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Overview of Analysis Methods in NLP | Stanford CS224U Natural Language Understanding | Spring 2021

Overview of Analysis Methods in NLP | Stanford CS224U Natural Language Understanding | Spring 2021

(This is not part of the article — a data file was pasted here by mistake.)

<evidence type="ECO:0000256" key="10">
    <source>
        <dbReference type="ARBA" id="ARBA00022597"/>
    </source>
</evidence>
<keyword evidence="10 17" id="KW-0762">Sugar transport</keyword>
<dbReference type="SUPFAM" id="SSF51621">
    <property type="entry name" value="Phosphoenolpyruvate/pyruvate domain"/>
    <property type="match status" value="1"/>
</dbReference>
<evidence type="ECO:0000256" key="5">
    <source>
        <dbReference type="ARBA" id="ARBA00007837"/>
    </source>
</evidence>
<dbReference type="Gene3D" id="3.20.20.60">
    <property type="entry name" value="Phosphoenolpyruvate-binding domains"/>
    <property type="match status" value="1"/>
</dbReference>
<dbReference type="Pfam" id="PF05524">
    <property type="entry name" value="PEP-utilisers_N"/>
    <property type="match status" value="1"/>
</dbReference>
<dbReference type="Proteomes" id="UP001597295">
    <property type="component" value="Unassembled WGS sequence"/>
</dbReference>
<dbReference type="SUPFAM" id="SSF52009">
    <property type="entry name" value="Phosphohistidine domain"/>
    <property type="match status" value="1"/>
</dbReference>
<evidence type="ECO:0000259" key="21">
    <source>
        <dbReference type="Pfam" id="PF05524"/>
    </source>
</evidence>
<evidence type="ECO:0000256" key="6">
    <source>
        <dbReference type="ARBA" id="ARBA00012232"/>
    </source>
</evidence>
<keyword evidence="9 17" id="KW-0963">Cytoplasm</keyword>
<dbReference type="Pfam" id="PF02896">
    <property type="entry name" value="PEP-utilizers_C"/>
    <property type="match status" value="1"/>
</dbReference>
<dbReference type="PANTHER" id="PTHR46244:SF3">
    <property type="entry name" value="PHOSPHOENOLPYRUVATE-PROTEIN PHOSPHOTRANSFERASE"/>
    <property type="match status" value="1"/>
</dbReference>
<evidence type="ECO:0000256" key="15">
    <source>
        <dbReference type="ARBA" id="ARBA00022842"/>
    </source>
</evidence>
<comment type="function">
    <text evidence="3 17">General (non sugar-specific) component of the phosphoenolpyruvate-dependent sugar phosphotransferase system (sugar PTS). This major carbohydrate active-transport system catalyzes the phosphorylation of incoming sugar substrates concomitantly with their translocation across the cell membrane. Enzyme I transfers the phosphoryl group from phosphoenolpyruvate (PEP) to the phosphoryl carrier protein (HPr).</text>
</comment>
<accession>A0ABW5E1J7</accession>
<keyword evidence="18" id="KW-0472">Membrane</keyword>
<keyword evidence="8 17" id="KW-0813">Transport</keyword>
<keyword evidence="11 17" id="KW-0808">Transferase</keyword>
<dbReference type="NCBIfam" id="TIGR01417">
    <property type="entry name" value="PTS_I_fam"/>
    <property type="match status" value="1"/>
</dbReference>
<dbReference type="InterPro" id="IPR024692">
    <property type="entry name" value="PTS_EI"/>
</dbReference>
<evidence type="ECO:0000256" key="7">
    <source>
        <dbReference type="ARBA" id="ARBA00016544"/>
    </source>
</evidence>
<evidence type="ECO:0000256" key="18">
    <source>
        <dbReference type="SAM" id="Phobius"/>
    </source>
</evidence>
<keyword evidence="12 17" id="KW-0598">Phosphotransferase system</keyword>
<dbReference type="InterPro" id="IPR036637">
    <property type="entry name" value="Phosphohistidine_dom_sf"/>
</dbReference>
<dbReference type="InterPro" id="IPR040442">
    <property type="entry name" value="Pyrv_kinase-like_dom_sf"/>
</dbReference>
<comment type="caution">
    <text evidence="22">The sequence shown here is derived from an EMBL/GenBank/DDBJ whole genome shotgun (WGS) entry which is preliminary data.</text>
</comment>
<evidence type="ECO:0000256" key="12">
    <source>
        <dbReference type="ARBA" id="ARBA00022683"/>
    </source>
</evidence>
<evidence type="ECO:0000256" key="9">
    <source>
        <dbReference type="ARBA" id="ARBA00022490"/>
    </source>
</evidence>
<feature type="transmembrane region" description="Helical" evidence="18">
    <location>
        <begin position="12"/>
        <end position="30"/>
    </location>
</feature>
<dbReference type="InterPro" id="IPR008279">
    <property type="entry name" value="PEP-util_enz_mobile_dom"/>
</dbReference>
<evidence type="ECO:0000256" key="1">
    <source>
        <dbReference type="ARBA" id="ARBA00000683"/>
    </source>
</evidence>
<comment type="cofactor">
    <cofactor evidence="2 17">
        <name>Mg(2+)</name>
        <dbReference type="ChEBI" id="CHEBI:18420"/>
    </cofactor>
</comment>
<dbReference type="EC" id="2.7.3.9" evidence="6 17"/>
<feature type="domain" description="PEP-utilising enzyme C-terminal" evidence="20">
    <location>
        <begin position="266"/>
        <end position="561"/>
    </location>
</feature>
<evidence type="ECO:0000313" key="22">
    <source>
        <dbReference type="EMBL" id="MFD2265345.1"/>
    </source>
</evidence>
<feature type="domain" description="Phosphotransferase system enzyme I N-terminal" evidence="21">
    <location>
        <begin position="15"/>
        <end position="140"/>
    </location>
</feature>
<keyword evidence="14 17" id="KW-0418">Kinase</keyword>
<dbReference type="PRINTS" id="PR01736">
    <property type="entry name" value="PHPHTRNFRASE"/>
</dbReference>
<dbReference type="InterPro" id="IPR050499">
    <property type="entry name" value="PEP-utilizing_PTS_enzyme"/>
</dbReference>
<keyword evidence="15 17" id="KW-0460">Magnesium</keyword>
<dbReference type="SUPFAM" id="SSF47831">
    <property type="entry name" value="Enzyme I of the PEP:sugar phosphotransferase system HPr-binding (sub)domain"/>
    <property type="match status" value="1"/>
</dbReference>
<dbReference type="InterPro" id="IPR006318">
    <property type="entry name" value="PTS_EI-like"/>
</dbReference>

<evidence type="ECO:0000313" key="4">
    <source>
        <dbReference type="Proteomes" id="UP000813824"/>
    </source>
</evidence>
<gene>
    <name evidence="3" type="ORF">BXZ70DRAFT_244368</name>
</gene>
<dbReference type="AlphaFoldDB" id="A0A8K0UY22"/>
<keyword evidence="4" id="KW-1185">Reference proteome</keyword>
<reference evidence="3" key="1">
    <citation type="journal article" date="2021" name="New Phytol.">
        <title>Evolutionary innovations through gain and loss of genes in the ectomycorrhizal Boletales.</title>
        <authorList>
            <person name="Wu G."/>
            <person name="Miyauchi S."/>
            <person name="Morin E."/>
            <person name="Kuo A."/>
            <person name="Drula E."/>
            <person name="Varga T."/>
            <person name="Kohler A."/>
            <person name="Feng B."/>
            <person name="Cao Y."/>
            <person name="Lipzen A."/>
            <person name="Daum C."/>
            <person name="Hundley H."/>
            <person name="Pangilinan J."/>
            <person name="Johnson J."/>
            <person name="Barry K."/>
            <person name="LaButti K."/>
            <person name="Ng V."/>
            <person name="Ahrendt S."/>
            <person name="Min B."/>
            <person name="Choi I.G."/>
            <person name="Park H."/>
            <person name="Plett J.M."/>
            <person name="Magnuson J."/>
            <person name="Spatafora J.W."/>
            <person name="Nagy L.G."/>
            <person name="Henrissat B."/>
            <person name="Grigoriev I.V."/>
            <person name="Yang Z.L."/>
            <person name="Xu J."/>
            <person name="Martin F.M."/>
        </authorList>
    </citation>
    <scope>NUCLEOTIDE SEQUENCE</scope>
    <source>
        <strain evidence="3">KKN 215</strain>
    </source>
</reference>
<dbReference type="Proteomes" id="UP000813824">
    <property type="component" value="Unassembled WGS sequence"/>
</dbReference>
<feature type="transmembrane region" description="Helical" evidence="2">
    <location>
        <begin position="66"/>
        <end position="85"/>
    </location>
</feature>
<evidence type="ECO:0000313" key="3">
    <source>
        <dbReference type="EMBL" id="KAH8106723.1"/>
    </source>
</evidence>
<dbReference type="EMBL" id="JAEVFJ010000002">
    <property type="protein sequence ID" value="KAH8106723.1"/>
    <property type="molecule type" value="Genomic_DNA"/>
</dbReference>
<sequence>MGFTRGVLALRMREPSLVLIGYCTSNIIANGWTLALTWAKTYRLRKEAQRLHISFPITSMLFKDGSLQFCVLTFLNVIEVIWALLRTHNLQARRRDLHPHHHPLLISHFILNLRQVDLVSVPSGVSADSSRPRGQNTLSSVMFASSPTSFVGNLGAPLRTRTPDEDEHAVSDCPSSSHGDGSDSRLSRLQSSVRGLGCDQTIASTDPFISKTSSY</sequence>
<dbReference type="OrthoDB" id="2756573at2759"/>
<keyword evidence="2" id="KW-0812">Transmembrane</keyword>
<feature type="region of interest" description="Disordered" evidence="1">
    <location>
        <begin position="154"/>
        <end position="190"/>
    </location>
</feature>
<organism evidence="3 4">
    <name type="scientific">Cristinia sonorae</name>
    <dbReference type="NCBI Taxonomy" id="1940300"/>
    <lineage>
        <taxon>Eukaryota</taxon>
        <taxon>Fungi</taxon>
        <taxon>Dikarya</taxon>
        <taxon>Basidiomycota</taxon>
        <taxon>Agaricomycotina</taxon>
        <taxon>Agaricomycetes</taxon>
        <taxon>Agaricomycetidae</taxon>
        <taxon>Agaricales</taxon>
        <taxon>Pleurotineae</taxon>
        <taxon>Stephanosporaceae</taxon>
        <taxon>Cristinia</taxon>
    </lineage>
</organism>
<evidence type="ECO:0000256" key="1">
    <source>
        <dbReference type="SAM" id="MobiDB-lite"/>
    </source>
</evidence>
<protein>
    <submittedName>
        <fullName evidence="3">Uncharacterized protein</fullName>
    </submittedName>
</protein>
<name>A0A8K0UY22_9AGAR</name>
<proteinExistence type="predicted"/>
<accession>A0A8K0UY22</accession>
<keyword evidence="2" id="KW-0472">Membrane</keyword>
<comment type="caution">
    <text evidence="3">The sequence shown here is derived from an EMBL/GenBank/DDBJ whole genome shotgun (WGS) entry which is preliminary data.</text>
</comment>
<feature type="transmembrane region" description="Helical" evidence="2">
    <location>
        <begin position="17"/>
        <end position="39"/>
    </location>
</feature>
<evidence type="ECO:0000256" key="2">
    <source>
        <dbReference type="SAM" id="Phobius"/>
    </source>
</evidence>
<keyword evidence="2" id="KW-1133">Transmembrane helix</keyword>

welcome everyone this is the first screencast in our series on analysis methods in nlp this is one of my favorite units in the course because its directly oriented toward helping you do even better final projects now theres a lot we could discuss under the rubric of analysis methods in nlp ive chosen four things the first two fall under the heading of behavioral evaluations well talk about adversarial testing which is a very flexible way for you to expose that your system might have some weaknesses or fail to capture some linguistic phenomenon in a very systematic way and then at this point we also have the opportunity for a number of tasks to do adversarial training and testing these would be large data sets that are full of examples that we know are difficult for present day architecture so for whatever architecture youre exploring this would be a chance to really stress test that architecture and then were going to move beyond behavioral evaluations to talk about what ive called structural evaluation methods and these include probing and feature attribution these are techniques that you could use to peer inside your system and gain an understanding of what its hidden representations are like and how those representations are impacting the models predictions the motivations for this are many here are just a few high-level ones that are kind of oriented toward projects the first is just that we might want to find the limits of the system that youre developing all our systems have limitations and finding them is always scientifically useful we might just also want to understand your systems behavior better what are its internal representations like and how are they feeding into its final predictions and its overall behaviors thats also just incredibly rewarding and both of these things might feed into just achieving more robust systems to the extent that we can find weaknesses and understand behaviors we can possibly take steps toward building even more robust systems and as i said all of this is oriented toward your final projects the techniques that were discussing are powerful and easy ways to improve the analysis section of a paper analysis sections are important but it can be difficult to write them it feels very open-ended and often very unstructured people talk in general ways about doing error analysis and so forth but it can be hard to pinpoint exactly what would be productive i think the methods that were talking about here are very generally applicable and can lead to really productive and rich analysis sections lets begin with adversarial testing this is a mode that weve talked about before the examples on this slide are from this now classic paper glochner at all 2018 called breaking nli and what they did is only really mildly adversarial its just kind of a challenge and it exposes some lack of systematicity in certain nli models so heres what they did they began from snli examples like a little girl is kneeling in the dirt crying entails a little girl is very sad and they simply use lexical resources to change the hypothesis by one word so that it now reads a little girl is very unhappy we would expect a system that truly understood the reasoning involved in these examples to continue to predict entail in the second case because these examples are roughly synonymous but what they found is that systems would often start to predict contradiction possibly because of the negation that occurs here the second example is similar we begin from the sli example an elderly couple are sitting outside a restaurant enjoying wine entails a couple drinking wine and here they just changed wine to champagne what we would expect is that a system that knew about these lexical items and their relations would flip to predicting neutral in this case but as you might imagine systems continue to predict entails because they have only a very fuzzy understanding of how wine and champagne are related to each other heres the results table and recall this is a 2018 paper and what theyre mainly testing here are models that we might regard as precursors to the transformers that weve been so focused on and the picture is very clear these models do well on the snli test set mid to high 80s but their performance plummets on this new adversarial test set there are two exceptions down here this wordnet baseline and the kim architecture but its important to note that these models effectively had access directly in the case of wordnet and indirectly in the case of kim to the lexical resource that was used to create the adversarial test and so they dont see such a large performance drop here but even still all of these numbers are kind of modest at this point and i told you that this was an interesting story heres the interesting twist at this point in 2021 you can simply download roberta mnli thats the roberta parameters fine-tuned on the multi-nli data set and run this adversarial test and what you find is that that model does astoundingly well on the breaking nli data set i would focus on these two f1 scores here for the two classes where we have a lot of support contradiction and entailment the numbers are above 90 as is the accuracy here which is directly comparable to the numbers that glockner had all reported an amazing accomplishment recall that the original examples from the um adversarial test are from snli this is multi-nli it was not developed specifically to solve this adversarial test and nonetheless it looks like roberta has systematic knowledge of the lexical relations involved and required to solve this adversarial test so possibly a markov real progress as i said you can also for selected tasks move into the mode of doing adversarial training and testing um here are the cases i know where the data set is large enough to support training and testing on examples that were created via some adversarial dynamic common sense reasoning natural language inference question answering sentiment and hate speech and as i said this is a really exciting opportunity to see just how robust your system is when exposed to examples that we know are difficult for modern architectures because thats how these data sets were designed now lets move into the more behavioral mode well start with probing of internal representations probes are little supervised models typically that you fit on the internal representations of your model of interest to sort of expose what those hidden representations latently encode this is from a classic paper by ian tenney at all 2019 and what we have along the x-axis is the burt layer starting from the embedding layer and going to 24 this is burnt large so there are 24 layers and the picture is quite striking as you start from the top here and move down you can see that as we move from more syntactic things up into more discourse-y semantic content like co-ref and relation extraction you find that the higher layers of the burp model are encoding that information latently thats what these probing results reveal in this picture quite striking look at what the pre-training process in this case of bert is learning latently about the structures of language and then well finally talk about feature attribution which is one step further in this more introspective mode because here as youll see i think we can get a really deep picture at how individual features and representations are directly related to the models predictions what ive done here is use the integrated gradients model which is the model that well focus on i ran it on a sentiment model and you can see here we have the true label the predicted label with the probability and then we have word level importances as measured by integrated gradients where blue means its a bias toward positive predictions and red means its a bias toward negative predictions uh and ive picked an example that i think kind of stress tests the model its a little bit adversarial because its all these examples involve mean in the sense of good as in a mean apple pie meaning a delicious or good one and you can see that by and large this models predictions are pretty systematic its mostly predicting positive for variants like they sell they make he makes although this last one he sells might worry us a little bit because it has flipped to negative despite the changes to the example being truly incidental and this might point to a way in which the model does or doesnt have knowledge of how the individual components of these examples should be predict should be feeding into the final predictions that the model makes i think thats a wonderful opportunity to get a sense for how robust the model is actually going to be to variations like the one that you see here you